Argentina resolves to stay the course as British close in
With Britain poised to take the Falklands capital of Port Stanley, the moment of truth for the Argentine Army has come.
As the war intensifies, reports of differences on the wisdom of pursuing the war escalate.
But if there are sharp divisions within the ruling junta and among top military commanders as to how to conduct the war that seems increasingly to have tilted in favor of the advancing British troops, Argentina is giving no public sign of weakening its resolve to fight on.
With strategic Mt. Kent overlooking Port Stanley falling into British hands June 1, Argentina is bracing itself for what the junta believes could be a war of attrition. The Argentine garrison, some 7,000 strong, dug in around Port Stanley, is believed to have a two-month supply of food on hand. Moreover, Argentina is insisting that supplies have been able to penetrate the blockade imposed on the islands by the Royal Navy and that its troops are sufficiently entrenched to offer stiff resistance.
Military sources believe British troops will find the taking of Stanley a costly affair--even though they are less than 10 miles from the capital at this writing--and that this toll would place severe pressures on Prime Minister Margaret Thatcher to bow to some of the more dovish members of her Cabinet and seek a negotiated settlement with Argentina.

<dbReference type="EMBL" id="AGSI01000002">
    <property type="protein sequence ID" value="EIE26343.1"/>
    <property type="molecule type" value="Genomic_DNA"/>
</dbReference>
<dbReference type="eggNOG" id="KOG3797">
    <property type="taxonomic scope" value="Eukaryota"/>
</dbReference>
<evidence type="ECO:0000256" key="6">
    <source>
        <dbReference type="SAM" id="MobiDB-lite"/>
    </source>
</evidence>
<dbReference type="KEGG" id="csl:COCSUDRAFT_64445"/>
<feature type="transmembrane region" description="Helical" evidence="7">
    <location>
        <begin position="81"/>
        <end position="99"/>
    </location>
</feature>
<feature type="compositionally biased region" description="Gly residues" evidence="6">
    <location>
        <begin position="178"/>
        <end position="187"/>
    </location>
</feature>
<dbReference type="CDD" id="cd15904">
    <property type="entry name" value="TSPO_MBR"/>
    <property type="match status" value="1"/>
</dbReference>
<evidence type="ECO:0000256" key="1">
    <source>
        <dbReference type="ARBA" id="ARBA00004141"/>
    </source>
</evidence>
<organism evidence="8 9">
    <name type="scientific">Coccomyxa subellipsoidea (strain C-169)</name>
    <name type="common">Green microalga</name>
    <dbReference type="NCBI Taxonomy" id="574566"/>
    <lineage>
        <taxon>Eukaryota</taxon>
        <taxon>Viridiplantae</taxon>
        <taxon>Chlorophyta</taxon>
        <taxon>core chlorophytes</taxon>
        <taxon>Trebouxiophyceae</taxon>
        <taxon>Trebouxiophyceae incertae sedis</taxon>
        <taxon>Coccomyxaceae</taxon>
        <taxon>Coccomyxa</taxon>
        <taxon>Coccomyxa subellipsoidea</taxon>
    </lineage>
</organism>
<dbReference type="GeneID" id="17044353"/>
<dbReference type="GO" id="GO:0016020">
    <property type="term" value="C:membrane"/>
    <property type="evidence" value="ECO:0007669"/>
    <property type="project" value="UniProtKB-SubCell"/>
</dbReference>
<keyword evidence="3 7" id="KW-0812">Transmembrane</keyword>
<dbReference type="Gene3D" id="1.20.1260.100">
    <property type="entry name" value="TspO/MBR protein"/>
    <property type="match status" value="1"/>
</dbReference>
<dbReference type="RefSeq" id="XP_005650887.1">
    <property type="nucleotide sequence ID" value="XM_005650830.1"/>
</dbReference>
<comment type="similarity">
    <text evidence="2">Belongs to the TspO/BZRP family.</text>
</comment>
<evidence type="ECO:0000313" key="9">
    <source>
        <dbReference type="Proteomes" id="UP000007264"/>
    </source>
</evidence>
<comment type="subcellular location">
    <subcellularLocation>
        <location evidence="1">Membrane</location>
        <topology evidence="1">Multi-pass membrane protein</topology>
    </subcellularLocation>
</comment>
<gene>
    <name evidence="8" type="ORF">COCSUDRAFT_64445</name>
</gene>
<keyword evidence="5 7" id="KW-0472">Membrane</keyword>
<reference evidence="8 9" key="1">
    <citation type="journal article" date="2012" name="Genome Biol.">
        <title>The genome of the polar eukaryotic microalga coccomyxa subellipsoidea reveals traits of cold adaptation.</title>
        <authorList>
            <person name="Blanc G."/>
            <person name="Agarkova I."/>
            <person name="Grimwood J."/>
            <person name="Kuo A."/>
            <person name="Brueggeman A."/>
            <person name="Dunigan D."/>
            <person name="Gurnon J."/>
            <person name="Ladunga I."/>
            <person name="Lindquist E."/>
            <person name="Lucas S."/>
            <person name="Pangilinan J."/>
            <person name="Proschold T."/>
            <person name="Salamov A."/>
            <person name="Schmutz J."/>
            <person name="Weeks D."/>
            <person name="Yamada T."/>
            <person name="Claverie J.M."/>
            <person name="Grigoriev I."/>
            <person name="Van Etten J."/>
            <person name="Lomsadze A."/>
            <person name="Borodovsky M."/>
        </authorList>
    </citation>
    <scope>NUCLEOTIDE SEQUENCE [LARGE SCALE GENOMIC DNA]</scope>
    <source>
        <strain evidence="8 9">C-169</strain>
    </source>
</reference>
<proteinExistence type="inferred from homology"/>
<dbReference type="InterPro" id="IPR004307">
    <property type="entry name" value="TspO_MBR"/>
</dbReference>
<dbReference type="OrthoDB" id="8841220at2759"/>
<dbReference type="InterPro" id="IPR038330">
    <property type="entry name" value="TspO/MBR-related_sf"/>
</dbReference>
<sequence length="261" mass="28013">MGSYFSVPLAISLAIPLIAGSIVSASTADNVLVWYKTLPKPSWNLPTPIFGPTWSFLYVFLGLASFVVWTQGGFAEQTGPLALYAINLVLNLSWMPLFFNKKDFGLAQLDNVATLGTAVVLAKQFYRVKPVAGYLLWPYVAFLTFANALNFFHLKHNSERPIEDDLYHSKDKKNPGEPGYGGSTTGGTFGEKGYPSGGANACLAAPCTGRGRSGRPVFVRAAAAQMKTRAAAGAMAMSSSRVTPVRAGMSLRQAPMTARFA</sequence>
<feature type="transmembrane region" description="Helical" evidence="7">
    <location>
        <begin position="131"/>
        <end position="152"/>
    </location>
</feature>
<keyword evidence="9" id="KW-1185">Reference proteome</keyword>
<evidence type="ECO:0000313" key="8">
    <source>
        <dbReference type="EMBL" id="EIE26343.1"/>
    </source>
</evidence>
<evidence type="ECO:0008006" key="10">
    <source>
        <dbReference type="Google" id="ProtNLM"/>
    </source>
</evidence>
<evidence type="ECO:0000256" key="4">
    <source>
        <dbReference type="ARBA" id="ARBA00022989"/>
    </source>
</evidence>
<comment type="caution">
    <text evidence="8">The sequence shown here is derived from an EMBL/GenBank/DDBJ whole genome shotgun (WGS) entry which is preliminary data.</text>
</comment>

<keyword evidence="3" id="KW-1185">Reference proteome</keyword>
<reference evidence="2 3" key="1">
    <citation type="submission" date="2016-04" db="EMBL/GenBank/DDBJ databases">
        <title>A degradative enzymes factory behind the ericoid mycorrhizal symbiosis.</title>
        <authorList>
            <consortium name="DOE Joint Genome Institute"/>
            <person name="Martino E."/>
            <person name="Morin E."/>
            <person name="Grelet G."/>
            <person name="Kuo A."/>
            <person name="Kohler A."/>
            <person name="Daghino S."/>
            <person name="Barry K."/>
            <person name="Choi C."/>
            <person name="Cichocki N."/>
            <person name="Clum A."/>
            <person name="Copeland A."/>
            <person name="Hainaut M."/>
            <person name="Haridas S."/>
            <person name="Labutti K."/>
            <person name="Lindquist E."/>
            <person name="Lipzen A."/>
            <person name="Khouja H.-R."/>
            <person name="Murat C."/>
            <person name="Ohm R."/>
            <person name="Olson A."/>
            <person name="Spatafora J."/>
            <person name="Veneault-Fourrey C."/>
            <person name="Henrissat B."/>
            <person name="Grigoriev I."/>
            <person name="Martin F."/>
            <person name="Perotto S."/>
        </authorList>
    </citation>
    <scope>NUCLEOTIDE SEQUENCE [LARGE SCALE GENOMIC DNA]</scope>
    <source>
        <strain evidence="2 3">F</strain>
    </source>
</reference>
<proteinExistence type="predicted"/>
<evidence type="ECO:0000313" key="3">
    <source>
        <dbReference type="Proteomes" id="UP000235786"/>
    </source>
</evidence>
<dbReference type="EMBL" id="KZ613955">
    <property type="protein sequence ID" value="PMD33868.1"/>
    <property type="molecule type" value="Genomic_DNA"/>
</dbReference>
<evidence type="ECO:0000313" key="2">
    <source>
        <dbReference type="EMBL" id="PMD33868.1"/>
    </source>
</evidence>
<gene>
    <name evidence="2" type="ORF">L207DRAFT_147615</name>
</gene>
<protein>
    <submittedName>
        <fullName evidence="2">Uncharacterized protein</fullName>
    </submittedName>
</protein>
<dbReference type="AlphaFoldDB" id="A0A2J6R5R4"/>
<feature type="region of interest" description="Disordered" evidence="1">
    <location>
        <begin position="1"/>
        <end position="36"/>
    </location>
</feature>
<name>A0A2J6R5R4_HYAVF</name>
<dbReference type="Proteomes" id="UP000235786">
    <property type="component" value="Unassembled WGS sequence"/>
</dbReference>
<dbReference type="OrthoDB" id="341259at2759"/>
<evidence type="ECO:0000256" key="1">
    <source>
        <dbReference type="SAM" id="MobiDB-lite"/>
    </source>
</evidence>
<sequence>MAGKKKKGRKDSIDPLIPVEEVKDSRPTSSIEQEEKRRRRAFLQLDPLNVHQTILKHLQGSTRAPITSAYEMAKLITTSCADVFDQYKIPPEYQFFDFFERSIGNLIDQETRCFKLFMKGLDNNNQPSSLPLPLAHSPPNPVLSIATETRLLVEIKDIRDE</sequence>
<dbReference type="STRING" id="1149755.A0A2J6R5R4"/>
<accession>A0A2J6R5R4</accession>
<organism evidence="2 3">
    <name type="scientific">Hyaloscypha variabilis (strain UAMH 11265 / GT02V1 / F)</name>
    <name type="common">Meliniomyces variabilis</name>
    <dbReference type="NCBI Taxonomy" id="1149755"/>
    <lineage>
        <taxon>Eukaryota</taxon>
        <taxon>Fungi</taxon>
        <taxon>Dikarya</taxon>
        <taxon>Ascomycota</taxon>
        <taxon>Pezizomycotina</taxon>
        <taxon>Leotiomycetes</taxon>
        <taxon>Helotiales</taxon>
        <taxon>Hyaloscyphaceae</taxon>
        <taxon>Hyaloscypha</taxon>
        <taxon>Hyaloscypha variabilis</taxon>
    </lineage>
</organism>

Although reports reaching London allege captured Argentine prisoners are disheartened and underfed, military sources in Buenos Aires appear far from demoralized by events so far.
There is also little doubt here that Lt. Gen. Mario Benjamin Menendez, the Argentine military governor of Stanley, is a man of his word and will continue the war regardless of recent British gains on the ground.
''General Menendez would rather commit suicide than surrender without putting up a fight,'' said one military source.
General Menendez is professionally a faithful reflection of his commander in chief, Lt. Gen. Leopoldo Fortunato Galtieri--a tough no-nonsense soldier whose career was molded out of a no-holds-barred war against left-wing guerrillas. The Army's war against the guerrillas was a cruel ''dirty'' one, lacking any lasting popular appeal.
General Menendez has an added incentive spurring him on toward ''heroic resistance.'' Of the three branches of the armed forces, all of which are represented in the ruling junta and which therefore have the political fallout of a possible defeat to consider, the Army remains the one in most urgent need of medals.